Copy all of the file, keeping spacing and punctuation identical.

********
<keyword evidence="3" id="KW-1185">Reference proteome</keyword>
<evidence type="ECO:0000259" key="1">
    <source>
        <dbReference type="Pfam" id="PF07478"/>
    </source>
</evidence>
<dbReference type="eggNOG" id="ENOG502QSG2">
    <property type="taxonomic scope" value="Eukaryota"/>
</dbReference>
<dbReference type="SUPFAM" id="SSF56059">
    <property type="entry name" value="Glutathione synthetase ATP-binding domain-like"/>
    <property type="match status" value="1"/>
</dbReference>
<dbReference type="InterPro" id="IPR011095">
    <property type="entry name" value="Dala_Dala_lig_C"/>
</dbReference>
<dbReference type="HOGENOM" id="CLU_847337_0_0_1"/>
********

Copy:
<keyword evidence="3" id="KW-1185">Reference proteome</keyword>
<evidence type="ECO:0000259" key="1">
    <source>
        <dbReference type="Pfam" id="PF07478"/>
    </source>
</evidence>
<dbReference type="eggNOG" id="ENOG502QSG2">
    <property type="taxonomic scope" value="Eukaryota"/>
</dbReference>
<dbReference type="SUPFAM" id="SSF56059">
    <property type="entry name" value="Glutathione synthetase ATP-binding domain-like"/>
    <property type="match status" value="1"/>
</dbReference>
<dbReference type="InterPro" id="IPR011095">
    <property type="entry name" value="Dala_Dala_lig_C"/>
</dbReference>
<dbReference type="HOGENOM" id="CLU_847337_0_0_1"/>